Angela West is a self-advocate from Virginia.
Yesterday, I had my Supports Intensity Scale assessment (also called SIS). I know I must have one in the state I live in to the receive services I need to live in the community. I kind of knew what it would be like because I was involved in the testing. It was still hard for me to go through the process and have other people there talking about the type of assistance I need.
I feel like the whole process was not adapted for my needs. From the first phone call to schedule the assessment, I felt like I was not respected. When the scheduler called, they asked to speak to my caretaker. It was really confusing to get a phone call on my personal cell phone and have the caller ask for someone else. My caretaker told the caller that she should speak to me, but the caller insisted that she schedule with him. I think they should be speaking to the individual first and then ask if the person needs accommodations.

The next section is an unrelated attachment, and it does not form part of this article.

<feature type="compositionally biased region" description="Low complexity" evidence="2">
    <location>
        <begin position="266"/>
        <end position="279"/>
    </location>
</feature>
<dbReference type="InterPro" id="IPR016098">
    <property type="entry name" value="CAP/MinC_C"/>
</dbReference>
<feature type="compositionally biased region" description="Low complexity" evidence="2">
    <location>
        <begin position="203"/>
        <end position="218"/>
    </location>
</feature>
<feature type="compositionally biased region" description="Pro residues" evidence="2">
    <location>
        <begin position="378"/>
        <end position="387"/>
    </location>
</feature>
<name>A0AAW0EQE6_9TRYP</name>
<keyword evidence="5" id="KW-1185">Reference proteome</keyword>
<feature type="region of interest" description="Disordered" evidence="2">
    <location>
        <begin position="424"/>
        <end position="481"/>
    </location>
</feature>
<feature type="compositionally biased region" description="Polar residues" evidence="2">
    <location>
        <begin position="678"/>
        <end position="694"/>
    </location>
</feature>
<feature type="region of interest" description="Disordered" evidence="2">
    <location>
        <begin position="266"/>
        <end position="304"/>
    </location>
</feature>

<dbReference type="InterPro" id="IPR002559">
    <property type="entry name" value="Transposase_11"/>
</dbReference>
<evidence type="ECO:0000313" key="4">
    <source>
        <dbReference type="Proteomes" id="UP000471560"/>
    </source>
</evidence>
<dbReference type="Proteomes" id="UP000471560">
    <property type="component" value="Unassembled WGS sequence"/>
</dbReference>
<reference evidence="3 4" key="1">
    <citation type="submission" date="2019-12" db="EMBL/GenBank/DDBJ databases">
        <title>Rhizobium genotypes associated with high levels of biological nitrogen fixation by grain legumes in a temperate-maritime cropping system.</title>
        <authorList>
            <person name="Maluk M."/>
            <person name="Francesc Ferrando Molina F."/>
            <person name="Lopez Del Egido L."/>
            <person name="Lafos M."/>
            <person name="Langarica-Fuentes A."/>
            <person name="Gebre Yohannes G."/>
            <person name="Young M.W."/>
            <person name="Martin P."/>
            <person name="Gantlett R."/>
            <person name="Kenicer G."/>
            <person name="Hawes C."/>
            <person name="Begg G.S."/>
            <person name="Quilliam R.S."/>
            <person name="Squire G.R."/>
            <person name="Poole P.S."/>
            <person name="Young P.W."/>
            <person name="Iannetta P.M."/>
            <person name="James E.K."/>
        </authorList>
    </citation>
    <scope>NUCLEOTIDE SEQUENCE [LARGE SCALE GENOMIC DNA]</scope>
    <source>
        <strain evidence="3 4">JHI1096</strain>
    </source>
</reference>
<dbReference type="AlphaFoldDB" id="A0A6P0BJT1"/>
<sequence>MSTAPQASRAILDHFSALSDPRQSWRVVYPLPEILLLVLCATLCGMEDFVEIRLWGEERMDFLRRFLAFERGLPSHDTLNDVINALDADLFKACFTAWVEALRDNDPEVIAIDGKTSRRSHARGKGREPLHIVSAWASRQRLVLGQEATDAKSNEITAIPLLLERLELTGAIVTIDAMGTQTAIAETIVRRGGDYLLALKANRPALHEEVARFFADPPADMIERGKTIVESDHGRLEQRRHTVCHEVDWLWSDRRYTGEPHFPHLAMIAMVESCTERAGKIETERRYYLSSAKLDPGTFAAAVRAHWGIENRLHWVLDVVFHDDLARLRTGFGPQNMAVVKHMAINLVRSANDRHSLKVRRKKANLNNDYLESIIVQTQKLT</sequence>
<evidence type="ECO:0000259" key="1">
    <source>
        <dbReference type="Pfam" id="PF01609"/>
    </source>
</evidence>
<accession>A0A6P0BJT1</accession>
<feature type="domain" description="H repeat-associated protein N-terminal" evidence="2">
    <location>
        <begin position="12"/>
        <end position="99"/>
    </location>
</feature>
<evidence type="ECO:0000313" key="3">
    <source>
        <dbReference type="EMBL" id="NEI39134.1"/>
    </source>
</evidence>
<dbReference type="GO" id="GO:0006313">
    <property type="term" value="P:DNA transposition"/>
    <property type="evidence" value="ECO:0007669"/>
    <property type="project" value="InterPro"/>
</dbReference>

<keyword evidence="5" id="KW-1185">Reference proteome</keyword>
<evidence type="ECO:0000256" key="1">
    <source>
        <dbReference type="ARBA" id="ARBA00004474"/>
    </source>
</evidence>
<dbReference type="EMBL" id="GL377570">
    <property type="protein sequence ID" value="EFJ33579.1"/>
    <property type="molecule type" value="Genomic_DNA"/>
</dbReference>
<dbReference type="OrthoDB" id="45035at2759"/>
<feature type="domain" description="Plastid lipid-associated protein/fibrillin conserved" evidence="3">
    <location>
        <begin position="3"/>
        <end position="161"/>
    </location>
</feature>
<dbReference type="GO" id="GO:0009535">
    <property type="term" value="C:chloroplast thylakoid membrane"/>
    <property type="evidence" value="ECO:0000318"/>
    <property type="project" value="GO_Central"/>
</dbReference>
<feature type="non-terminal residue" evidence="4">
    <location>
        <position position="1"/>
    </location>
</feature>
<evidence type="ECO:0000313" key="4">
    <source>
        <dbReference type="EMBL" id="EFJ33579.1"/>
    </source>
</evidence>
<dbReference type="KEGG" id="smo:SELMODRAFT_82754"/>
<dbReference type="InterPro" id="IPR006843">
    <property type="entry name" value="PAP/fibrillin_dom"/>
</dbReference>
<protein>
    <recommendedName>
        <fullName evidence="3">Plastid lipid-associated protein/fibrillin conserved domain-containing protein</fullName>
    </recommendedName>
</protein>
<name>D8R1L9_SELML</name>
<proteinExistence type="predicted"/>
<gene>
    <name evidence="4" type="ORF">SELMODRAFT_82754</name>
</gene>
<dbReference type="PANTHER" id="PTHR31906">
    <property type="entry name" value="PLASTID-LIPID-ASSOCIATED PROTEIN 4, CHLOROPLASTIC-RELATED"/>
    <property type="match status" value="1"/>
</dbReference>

When the actual SIS was given, it was a little scary. Basically, you have a group of people talking about what you can and cannot do for yourself. I wonder how many people without disabilities would like to go through that. Some of us are probably used to it if we were involved in our IEP meetings at school, but this was a little bit different. Unlike the IEP, the SIS covers your entire life and not just one part.
After going through the process, I feel that the SIS may not show my true needs. I need a lot of physical help to do most of my daily activities. I can tell a person what I need, but to do those activities, I need someone to physically help me. So, I had a tough time choosing what level of care that I need. All I could do is give enough details so that they could understand.
I know that assessments help the state understand that the level of care is different for every person with a disability. I hope one day that we can develop a tool that can paint a picture of a variety of abilities. It is true that everyone needs some type of assistance.
I roll away with a good attitude, hoping that I can make a difference in this process in the future!